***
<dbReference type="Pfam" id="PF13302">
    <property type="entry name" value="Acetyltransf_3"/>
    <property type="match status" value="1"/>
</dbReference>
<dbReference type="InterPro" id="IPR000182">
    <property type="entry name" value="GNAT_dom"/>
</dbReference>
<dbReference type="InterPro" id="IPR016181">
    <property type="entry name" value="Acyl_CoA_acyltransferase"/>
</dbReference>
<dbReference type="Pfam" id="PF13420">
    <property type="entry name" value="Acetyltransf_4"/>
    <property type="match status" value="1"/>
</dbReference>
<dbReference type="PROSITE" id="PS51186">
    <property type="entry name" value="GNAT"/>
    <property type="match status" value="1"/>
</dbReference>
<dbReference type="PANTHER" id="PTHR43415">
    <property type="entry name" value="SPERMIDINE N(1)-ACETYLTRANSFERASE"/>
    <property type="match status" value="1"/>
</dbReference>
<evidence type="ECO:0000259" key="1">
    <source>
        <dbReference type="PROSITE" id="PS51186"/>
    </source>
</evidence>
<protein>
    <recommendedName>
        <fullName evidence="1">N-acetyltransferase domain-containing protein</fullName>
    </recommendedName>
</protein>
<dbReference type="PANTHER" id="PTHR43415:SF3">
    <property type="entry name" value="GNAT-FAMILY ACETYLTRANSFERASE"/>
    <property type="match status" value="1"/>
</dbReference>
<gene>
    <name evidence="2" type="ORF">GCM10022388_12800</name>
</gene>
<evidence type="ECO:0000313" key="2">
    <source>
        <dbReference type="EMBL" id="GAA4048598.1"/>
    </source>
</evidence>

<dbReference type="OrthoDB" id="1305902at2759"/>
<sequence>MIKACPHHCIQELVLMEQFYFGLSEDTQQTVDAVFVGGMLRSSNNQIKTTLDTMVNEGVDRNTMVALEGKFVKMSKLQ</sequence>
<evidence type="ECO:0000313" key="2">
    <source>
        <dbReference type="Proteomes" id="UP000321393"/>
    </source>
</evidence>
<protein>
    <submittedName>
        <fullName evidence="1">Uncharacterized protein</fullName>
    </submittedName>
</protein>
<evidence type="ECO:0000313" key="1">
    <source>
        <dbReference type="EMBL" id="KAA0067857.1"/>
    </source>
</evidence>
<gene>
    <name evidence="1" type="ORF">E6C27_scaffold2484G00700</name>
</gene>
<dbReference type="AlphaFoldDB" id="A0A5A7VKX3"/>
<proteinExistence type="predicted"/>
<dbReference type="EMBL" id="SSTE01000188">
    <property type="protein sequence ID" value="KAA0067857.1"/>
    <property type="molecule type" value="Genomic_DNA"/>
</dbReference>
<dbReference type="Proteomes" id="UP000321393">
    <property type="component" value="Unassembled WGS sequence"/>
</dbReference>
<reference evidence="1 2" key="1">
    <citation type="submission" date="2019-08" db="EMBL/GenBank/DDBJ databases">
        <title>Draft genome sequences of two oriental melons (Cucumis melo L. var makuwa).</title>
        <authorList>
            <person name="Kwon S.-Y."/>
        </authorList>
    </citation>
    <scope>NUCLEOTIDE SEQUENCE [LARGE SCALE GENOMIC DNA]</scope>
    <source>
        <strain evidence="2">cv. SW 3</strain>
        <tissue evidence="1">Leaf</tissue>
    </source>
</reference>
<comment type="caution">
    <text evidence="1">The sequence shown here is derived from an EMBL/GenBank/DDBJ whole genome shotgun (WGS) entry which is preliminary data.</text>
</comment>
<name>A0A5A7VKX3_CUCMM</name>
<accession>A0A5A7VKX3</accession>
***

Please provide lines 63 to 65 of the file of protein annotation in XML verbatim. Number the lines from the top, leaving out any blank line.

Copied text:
    <name evidence="1" type="ORF">E6C27_scaffold2484G00700</name>
</gene>
<dbReference type="AlphaFoldDB" id="A0A5A7VKX3"/>